From Josef de Jaudenes and Josef Ignacio de Viar
Philadelphia. June 12. 1793.
Desiring to convince the President of the US. by proofs that there was no error (as you supposed in your favor of the 5th. inst.) in the information which had been given us relative to the last letter which we had the honor of writing to you, we transmit to you a literal copy of one of the patents given by Govr. Blount in the creation of Great Medals (the original of which is in our hands, and may be exhibited here in this hotel of the king when you shall chuse.)
We also copy literally for you the relation of the Indian Chief Ugulayacabe of what happened to him in his journey to Cumberland, and what obliged him to undertake it. And we can likewise assure you that medals have fallen into the hands of the Governor of N. Orleans of the tenor which we mentioned to you in our former, distributed by Messrs. Antony Foster, James Randolph, and David Smith, Commissioners, sent by the US. to the Choctaws and Chickasaws for the purpose: who, to attach more strongly various chiefs of the said nations gave them the said medals, notwithstanding it must have been known to them that they had them from Spain ever since the year 1784.
We leave to the wise consideration of the President of the US. if after these, and many other steps (which we do not mention at present) taken, some with the open authority of your government, and others perhaps without it, but still by it’s officers, the US. can justify easily any complaints whatever which they may make against the Governor of N. Orleans (which we doubt if founded but in presumption or suspicion) even should he have proceeded on the footing of reciprocity.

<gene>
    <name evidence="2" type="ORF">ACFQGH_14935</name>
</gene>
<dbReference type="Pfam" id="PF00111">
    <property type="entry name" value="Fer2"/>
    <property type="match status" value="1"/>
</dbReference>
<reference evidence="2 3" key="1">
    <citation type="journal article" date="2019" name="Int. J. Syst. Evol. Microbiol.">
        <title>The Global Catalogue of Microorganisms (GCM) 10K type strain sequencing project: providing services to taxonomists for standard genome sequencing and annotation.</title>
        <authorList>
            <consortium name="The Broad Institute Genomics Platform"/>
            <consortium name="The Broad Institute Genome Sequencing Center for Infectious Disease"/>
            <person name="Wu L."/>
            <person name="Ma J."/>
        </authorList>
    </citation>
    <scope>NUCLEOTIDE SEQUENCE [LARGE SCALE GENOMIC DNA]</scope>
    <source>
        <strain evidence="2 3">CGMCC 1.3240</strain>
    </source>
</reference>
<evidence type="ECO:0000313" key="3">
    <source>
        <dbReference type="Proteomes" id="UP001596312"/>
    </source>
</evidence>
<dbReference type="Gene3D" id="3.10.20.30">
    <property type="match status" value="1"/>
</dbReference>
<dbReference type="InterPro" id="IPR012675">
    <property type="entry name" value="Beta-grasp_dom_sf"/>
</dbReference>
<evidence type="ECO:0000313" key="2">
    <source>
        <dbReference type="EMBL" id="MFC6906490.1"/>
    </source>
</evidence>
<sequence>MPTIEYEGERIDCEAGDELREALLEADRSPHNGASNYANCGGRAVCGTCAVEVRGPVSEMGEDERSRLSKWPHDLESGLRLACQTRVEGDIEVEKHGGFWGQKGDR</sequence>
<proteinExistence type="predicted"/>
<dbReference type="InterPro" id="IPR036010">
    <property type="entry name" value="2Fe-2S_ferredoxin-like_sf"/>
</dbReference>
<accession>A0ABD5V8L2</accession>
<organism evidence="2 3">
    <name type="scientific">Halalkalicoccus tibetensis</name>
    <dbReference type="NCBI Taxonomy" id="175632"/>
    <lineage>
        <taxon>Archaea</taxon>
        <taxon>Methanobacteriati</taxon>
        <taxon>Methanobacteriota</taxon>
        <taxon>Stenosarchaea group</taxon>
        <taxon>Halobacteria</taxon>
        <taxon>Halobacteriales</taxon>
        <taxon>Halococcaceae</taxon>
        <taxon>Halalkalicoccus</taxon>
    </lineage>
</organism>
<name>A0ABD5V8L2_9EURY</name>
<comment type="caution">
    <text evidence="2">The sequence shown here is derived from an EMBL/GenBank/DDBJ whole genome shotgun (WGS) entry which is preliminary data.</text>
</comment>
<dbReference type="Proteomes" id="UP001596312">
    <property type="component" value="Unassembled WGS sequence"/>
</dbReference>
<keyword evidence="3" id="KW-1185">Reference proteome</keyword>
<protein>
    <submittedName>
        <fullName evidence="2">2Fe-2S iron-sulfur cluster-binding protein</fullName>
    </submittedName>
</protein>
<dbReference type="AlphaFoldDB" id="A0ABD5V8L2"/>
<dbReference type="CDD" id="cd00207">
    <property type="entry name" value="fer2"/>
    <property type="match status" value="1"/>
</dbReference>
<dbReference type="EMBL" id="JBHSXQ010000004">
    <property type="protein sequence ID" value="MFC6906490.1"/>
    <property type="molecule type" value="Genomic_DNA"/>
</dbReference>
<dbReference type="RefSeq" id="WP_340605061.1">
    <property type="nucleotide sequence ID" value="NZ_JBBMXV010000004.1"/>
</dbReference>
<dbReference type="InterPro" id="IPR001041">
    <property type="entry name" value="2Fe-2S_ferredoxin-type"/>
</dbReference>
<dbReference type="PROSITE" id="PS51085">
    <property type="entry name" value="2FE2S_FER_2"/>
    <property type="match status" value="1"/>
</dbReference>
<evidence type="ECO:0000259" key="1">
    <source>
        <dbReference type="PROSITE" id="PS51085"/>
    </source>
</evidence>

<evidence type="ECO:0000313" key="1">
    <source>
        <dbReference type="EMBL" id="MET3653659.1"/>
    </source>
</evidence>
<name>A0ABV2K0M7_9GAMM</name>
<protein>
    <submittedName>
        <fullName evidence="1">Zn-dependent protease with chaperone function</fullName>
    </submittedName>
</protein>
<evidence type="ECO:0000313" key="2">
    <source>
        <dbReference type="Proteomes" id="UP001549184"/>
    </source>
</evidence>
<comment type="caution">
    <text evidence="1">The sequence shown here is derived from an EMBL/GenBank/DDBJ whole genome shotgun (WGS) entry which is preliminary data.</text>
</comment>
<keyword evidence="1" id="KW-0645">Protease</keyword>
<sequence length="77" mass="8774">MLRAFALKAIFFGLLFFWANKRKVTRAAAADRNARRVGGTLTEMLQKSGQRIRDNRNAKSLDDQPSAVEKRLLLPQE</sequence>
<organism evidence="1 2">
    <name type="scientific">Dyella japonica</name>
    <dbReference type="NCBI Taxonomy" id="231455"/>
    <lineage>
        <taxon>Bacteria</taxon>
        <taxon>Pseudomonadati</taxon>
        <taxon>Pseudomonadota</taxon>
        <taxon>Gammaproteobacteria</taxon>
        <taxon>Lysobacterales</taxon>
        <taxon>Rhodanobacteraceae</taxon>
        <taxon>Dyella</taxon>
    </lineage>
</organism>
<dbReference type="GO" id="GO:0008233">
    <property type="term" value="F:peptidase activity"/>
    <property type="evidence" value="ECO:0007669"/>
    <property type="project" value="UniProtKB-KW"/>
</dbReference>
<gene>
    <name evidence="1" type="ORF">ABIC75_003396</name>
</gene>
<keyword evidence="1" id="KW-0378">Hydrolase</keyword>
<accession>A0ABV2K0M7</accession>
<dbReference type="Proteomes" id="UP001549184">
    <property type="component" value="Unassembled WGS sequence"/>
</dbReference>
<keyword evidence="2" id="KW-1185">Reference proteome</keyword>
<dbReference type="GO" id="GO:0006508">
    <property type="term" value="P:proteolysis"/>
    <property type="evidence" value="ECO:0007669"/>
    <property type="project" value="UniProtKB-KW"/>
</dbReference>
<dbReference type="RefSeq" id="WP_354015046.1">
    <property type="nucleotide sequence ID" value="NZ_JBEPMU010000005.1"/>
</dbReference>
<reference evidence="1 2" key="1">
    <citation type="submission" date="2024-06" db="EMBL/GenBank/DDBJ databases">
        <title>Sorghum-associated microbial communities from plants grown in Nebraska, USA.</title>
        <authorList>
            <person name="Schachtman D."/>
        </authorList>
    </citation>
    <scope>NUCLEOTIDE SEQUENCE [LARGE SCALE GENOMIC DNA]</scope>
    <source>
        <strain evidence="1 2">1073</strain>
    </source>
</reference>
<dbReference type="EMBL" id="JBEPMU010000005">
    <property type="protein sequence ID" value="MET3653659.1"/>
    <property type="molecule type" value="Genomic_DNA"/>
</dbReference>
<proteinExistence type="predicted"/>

We do not pretend to impeach the character of Governour Blount nor would we produce evidence against him, if we were not persuaded, that since they declaim so bitterly in these states against the Governor of N. Orleans in words, it is very just that we should vindicate his proceedings, and shew those of Govr. Blount and others, not only in words but palpable facts.
We duly note the other contents of your letter, and repeat assurances of the sincere esteem & respect &c
Tr (DNA: RG 59, NL); entirely in TJ’s hand; at head of text: “Translation of a letter from messrs. Viar & Jaudenes to T. Jefferson.” PrC (DLC: TJ Papers, 77: 13302); consists of second page only. RC (DNA: RG 59, NL); in Spanish; in Jaudenes’s hand, signed by Jaudenes and Viar; endorsed by TJ as received 13 June 1793 and so recorded in SJL. Tr (AHN: Papeles de Estado, legajo 3895); in Spanish; attested by Jaudenes and Viar. Tr (DLC: William Short Papers); in Spanish. PrC (DLC). Tr (Lb in DNA: RG 59, DCI); in Spanish. Tr (DNA: RG 46, Senate Records, 3d Cong., 1st sess.); in English. Tr (Lb in same, TR); in English. Recorded in SJPL. Letter and enclosures enclosed in TJ to William Carmichael and William Short, 30 June 1793.
The last letter to TJ from the Spanish agents was that of 25 May 1793.
TJ submitted translations of the present letter and its enclosures to the President with a brief covering letter of 14 June 1793 that also included his letter of the same date to Thomas Pinckney (RC in DNA: RG 59, MLR, addressed: “The President of the US.,” endorsed by Bartholomew Dandridge, Jr.; Tr in Lb in same, SDC, misdated 19 June 1793; not recorded in SJL). See also Washington, Journal description begins Dorothy Twohig, ed., The Journal of the Proceedings of the President, 1793–1797, Charlottesville, 1981 description ends , 177.